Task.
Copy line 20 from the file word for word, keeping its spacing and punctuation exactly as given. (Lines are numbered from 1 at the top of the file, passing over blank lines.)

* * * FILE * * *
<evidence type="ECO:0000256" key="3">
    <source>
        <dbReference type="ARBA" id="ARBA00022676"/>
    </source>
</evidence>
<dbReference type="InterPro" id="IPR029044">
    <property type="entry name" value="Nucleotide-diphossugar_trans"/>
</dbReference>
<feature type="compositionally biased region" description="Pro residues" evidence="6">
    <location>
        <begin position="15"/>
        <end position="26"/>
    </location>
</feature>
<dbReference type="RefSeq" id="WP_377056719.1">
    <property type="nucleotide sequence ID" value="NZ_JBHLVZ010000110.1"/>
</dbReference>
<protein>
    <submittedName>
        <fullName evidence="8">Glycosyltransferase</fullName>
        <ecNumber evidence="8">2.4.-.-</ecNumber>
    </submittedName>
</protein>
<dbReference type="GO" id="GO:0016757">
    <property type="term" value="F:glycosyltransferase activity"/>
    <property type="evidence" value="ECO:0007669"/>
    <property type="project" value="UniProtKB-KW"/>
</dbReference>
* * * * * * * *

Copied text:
        <fullName evidence="8">Glycosyltransferase</fullName>